• LOL! I suggested that in a super supportive sweet way. He said I want to come home. Not to your son, but I like being at home. I even offered to drive up and stay for a couple of weeks. But it is cold there and in the eighties here.

  4. That’s tough.. very tough. I think the only thing is to remember is that his life is his life, and your sons life is your sons life, and your life is your life.. and even though they all intersect majorly (especially being in the same living space day in day out) we are each only responsible for how we choose to live and face every day. So lift up your brave sober head.. keep smiling when you can.. listening when you can.. cooking and feeding and singing and bustling around when you can.. and going to meetings, talking with sponsors, blogging, reading what you want.. live how you want but detach slightly from how he is choosing to live.. keep loving.. but lovingly detach.. you will be sending a subtle message just by your actions… stay strong, it’s very tough.. best of luck and love from me in NZ xxx

  5. Just discovered your blog and am new to living my own new life. I know when I quit drinking it impacts my husband (who drinks moderately and enjoys it). We’ve also had an adult son move home while getting his feet on the ground (which he’s done, brilliantly). I can’t imagine what it’s like for all of you to add retirement from a demanding profession to the equation. It’s touching to me that your husband wants to come home. He’ll find his balance, just like you’re finding yours. I love the previous comments, especially the self-care ones. Sending support and good wishes from my own fragile ground.

  6. Best advice I read wad Mrs D. Yourlife is your life, it’s difficult but necessary. You will do fine. Keep up the good work.

  7. There is a lot of fears at play here…and a lot more in common than you would think.

    To wit:

    When we stop drinking, we fear that once we get the old us out of the way, there will be nothing left. The old “hole in the donut” thing. If I am not the busybody, loud, excited, bar hopping, bit time fun, funny as hell person I was when drinking, what will become of me? Our identies were wrapped in the alcoholic lifestyle and thinking. I will have not much value, methinks! Your husband has retired, and he too has his self-worth and identity wrapped up in a prestigious title and job. He fears the same thing – what will become of me? Who am I now that I no longer have this attachment?

    Very similar, you and he. At that level, at least. You’re both finding your way in this new way of living. Oh, and so is your son. The three of you have intersected in more than one way, and it’s causing stress because you are all at a tipping point in each of your lives. Unable to seemingly “get” one another, and yet you are all intrinsically intertwined.

    What to do?

    Hell if I know…lol. Communication I think – and lots of it. Get this all out. He’s opened up to you and you to him. Keep at it. You all have your own lives, and are responsible to maintain your own serenity. not easy when others are acting out out of their own fears and anxieties and regrets. You aren’t there to fix things. But you can offer to listen – not griping or drama – but real listening. And share what is going on with you.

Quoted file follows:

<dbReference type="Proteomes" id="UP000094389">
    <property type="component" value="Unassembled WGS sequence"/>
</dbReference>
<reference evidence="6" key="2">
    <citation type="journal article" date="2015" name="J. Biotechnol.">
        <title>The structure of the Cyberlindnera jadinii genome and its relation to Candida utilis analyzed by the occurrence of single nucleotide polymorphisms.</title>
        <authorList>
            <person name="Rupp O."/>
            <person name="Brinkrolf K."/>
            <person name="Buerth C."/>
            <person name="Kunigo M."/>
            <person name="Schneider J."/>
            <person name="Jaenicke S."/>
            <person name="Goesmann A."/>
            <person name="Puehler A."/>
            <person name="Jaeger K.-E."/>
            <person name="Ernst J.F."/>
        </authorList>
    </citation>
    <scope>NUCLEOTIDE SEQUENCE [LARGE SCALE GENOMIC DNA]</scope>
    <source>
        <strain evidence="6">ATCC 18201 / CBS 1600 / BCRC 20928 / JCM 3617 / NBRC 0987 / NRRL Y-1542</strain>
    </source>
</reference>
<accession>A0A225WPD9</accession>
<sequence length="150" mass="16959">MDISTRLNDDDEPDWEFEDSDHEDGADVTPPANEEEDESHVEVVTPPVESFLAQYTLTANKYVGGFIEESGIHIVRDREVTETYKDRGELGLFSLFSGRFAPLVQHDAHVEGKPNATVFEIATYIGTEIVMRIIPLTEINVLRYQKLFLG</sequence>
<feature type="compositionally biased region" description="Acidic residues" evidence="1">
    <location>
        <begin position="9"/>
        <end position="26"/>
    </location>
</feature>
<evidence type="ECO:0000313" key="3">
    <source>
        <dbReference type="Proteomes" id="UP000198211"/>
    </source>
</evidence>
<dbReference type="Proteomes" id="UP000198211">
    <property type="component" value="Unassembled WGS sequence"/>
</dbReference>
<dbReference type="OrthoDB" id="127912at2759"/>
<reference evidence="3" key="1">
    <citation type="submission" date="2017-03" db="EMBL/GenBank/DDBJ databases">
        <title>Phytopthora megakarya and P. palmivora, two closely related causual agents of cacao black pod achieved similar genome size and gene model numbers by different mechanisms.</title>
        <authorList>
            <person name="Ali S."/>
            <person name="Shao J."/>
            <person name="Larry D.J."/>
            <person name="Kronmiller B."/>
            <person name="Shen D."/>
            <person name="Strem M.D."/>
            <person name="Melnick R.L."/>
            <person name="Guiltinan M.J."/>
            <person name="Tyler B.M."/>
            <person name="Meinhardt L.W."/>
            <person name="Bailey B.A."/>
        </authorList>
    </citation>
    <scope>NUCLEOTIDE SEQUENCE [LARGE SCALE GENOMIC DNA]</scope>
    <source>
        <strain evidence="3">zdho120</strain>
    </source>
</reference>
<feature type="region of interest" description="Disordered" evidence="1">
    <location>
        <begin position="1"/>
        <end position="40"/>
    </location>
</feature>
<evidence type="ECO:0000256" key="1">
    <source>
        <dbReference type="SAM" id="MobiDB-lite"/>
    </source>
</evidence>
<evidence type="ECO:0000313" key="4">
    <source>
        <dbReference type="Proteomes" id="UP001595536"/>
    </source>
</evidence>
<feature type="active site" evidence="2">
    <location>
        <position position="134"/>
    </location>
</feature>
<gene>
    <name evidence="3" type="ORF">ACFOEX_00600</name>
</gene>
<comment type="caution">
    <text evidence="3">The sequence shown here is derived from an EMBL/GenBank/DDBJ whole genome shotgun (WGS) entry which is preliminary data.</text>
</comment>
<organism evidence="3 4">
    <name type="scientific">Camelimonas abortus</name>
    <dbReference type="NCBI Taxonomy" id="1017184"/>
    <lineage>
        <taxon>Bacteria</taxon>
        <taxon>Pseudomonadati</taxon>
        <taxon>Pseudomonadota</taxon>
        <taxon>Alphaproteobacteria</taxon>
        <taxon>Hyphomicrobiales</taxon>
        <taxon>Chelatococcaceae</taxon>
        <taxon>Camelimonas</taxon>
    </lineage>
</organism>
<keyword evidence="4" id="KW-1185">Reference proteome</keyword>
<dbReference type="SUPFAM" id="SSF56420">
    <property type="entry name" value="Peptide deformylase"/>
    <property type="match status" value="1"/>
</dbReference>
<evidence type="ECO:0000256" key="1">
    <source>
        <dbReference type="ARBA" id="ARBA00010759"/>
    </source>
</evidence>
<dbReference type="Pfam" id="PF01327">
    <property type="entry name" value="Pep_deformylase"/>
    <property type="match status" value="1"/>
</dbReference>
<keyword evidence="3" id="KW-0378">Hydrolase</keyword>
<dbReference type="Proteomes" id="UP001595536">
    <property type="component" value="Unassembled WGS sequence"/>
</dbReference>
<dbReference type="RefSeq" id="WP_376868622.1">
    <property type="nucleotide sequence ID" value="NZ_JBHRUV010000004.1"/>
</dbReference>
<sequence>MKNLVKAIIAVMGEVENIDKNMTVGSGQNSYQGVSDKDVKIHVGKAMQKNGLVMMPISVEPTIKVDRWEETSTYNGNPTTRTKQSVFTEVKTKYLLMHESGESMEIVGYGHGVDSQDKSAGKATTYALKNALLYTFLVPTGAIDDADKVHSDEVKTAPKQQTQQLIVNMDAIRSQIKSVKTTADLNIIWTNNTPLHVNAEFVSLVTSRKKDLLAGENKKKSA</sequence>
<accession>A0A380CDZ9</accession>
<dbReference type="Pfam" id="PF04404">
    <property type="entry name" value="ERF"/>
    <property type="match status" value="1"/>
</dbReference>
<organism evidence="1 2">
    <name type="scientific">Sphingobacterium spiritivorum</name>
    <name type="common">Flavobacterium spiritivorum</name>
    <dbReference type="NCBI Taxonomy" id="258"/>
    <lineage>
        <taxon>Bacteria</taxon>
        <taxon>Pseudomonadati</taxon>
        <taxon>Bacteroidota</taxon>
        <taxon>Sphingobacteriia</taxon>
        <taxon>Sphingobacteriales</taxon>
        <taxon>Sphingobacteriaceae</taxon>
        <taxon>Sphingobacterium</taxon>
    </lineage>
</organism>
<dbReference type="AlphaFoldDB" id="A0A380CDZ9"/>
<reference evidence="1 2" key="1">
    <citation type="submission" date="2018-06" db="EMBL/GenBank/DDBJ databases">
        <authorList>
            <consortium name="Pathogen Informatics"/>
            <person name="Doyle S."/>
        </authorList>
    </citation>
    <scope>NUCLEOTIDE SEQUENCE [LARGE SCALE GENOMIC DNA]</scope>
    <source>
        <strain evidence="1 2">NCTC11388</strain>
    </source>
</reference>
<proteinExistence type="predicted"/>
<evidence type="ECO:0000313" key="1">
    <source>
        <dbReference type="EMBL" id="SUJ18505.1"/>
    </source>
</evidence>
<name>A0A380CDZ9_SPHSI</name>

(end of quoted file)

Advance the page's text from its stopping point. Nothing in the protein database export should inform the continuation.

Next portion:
and as for the boy – I am sure he feels the pressure of feeling like a leech or unappreciated and such. I am sure he is trying to find work. Give him a noogie or hug 🙂

    I hope things turn around soon – keep working what you need to work and at least get some clarity about what is going on with you…and your perceptions will start to change and the situation may not look as bad as it is.

    Blessings,
    Paul

    • Thank you Paul. Very introspective and direct as always. You should be a counselor. You hsve given me a lot to think about. Sometimes it is hard to see the forest for the trees. I am so glad to hsve all you wonderful thought provoking, wonderful advice giving people to lift me up.

  8. this all sounds tough for all three of you. a lot of adjustment all going on at the same time. a bit like a three legged stool…if you saw a bit off one leg the whole stool wobbles, and you are constantly adjusting the heights of all three legs at once! I wish I had the perfect three word answer for you that you could write on a post it note….but the best I can come up with is ‘sober first’ – because everything else will be easier if you are sober, rather than throwing fuel onto the flames with booze. lots of love to you. one little thought – does your H have a buddy he can see and talk to? my H will sometimes open up to a friend if he won’t to me. big hugs from England! xxx

    • Unfortunately he does not have anyone to talk to. He is very closed off, partly because his profession did not let him speak freely, partly his personality. He hardly talks to me!

  9. I felt so sad for you when I read your post, what a difficult situation for you all. My heart goes out to you and hope that today and the next few weeks see a turn for the better. I have read through the comments too, and feel better about having no advice whatsoever (I have *so* not worked any of this stuff out myself), as you have got such a wonderful lot of advice and support here. Hang in there. Hugs. xxx